The Bluest Eye


I have finished The Bluest Eye by Toni Morrison. I have had it on my bookshelf for some time — one of those things I just hadn’t got around to reading. I finally read it because it is one of our novel choices for ninth graders. If you have read this book, I think that revelation might just astonish you. Nanci was not kidding when she said that the school is liberal. There is no way in hell I would even be able to consider teaching this book at any other school where I have previously taught. To be quite honest, I think it is a very good thing that this sort of freedom exists. I despise book banning, but the school system/library system of the county where I most recently worked is rather notorious for it. I think it will be refreshing not to have so many restrictions on what books I can or can’t teach. I can’t recall if I told you or not, but at an interview with another public school system, I expressed astonishment when another teacher mentioned teaching The Catcher in the Rye. It isn’t that I don’t approve — I wholeheartedly do approve of teaching that novel in high school. However, I have never lived nor taught anywhere that didn’t feel it necessary to shelter students from books with the tiniest bit of controversy. So while teachers could enthusiastically recommend that I could read those dangerous books, and I could do the same with my students, I could not ask that a class read the book. I shouldn’t completely misrepresent the public school system. I did teach such books as The Adventures of Huckleberry Finn, which is arguably one of the most banned books in history (and this was something I always discussed with my students). However, I cannot imagine a public school setting that would allow me to teach The Bluest Eye. With all of that said, I don’t think I can teach this book.

This is an ugly book. It exposes the ugliest parts of humanity. The predominant theme of the book is that whiteness is beauty, and beauty makes you lovable. Most of the black female characters learn “racial self-loathing;” they learn to equate their dark skin with ugliness. I cannot claim to experience what it is like to live as a black woman in a society that prizes white beauty (still, even 30 years after the publication of this book). Even black stars our society acknowledges as “beautiful” have “whiter” features of some sort: Halle Berry, Vanessa Williams, Denzel Washington. Everyone talks about how our narrow standards of beauty damage people who do not fit them, but no one does anything about it. Once, one of my black students wrote an essay about what her life would be like as she grew older. Part of her happiness in the future was predicated on the fact that her skin became lighter with the passage of time. I cried for her when I read it, but I felt utterly helpless. I could tell her I thought she was wrong, but the entire society she lives in would argue with me. How can you fight that kind of power?

I felt pity for the characters as they each, in their way, discovered and either accepted or rejected their “ugliness” in our society. I think Cholly sees it as a legacy of his parents: they were “no account,” so he is too. I think Polly sees it as inevitable. Her foot broke when she was two. After her tooth fell out, there was no hope for being beautiful again, so why bother with hair and makeup? She rejected her own husband and children in favor of keeping house for a white family. She rejected her life in order to be a part of theirs. Little Claudia seems to be the only character who questions these notions. She alone is able to imagine Pecola’s baby is beautiful in its blackness. She hopes it will live, when everyone else hopes it will die. Pecola’s child, after all, is the result of incest and rape.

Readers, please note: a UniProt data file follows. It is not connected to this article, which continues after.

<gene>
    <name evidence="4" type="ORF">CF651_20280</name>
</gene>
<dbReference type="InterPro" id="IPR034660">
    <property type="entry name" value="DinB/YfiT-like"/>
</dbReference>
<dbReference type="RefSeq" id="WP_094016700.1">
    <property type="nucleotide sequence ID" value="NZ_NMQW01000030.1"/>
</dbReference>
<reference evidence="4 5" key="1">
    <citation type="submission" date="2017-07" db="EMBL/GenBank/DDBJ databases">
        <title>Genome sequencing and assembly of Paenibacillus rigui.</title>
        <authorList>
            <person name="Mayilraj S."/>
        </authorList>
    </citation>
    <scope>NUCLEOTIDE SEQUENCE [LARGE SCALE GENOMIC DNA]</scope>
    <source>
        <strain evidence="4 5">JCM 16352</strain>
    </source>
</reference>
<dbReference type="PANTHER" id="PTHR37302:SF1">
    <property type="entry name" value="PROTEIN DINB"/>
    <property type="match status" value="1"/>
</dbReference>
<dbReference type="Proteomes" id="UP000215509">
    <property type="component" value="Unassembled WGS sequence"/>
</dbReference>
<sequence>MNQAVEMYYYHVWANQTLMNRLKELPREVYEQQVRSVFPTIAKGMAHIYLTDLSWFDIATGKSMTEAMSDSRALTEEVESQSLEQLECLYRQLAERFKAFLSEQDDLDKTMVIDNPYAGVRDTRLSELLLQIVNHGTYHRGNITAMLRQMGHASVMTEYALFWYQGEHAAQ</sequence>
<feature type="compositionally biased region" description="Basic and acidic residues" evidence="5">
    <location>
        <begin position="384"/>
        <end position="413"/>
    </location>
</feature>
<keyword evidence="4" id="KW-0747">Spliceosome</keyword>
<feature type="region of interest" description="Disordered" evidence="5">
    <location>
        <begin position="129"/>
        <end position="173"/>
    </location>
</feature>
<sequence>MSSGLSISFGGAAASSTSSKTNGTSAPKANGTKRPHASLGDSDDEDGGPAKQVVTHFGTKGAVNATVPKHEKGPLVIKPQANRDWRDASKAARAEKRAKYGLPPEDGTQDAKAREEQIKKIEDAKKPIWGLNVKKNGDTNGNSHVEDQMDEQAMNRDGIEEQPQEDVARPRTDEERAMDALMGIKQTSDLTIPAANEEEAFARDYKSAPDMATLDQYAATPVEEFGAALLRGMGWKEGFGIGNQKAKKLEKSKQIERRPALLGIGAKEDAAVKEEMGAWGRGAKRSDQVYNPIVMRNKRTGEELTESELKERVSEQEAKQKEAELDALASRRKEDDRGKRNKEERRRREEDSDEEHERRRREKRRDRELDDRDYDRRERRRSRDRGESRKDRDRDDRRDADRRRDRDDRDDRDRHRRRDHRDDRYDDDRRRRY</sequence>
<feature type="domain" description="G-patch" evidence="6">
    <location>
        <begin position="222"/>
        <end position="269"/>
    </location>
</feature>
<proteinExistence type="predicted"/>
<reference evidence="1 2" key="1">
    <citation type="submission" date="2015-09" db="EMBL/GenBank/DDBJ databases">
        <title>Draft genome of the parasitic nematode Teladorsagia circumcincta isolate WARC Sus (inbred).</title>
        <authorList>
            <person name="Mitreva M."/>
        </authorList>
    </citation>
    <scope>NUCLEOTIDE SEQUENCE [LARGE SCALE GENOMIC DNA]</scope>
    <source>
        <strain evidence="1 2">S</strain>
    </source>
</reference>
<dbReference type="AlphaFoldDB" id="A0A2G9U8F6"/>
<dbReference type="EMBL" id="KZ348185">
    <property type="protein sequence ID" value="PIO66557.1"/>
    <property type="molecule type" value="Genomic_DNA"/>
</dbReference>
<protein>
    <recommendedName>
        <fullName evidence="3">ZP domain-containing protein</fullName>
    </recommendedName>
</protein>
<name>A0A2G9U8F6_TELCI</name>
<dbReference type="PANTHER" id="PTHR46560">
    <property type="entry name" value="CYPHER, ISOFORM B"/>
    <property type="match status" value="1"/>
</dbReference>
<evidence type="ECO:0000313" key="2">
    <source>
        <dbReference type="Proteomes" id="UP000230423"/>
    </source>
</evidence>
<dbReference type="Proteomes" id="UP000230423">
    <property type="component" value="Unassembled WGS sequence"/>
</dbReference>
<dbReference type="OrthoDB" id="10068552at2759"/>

Morrison told this story in a very disjointed way. She says in her Afterword that she broke “the narrative into parts that had to be reassembled by the reader.” She says that this approach does not “satisy [her] now,” adding that “many readers remain touched but not moved.” I have to say that I fall into that category. I didn’t ever become anything more than a dispassionate observer of the events in the novel. I was repulsed and horrified. I didn’t internalize, or “love” any of the characters. I pitied them. When Pecola believes she has achieved the blue eyes she desired, she has actually achieved madness. Most of the time, with books, the writer somehow enables you to care for the characters so that when terrible things happen to them, you cry. I couldn’t cry over these characters, and it seemed that nothing but terrible things happened to them. This book was utterly depressing. I think it is important that we examine our standards and beliefs about beauty. I think it is important that abuse is exposed. Maybe I’m selling them short, but my experience with 9th graders is that this isn’t the kind of reading they are developmentally ready for. I do not feel comfortable with discussing much of the book with a class. Maybe that will change someday.

Nanci was kind enough to say that we should not teach something we’re not passionate about. I may not be able to find a book that explores the same theme, but I certainly think I’ll be able to find something that doesn’t make me queasy.


One thought on “The Bluest Eye

  1. I didn't like The Bluest Eye much. Morrison can manipulate the English language *so* well, but the novel wasn't as good as I expected it would be. Like you said, it was disjointed. I didn't really feel for any of the characters. I liked Their Eyes Were Watching God better, which you also wrote about. 🙂

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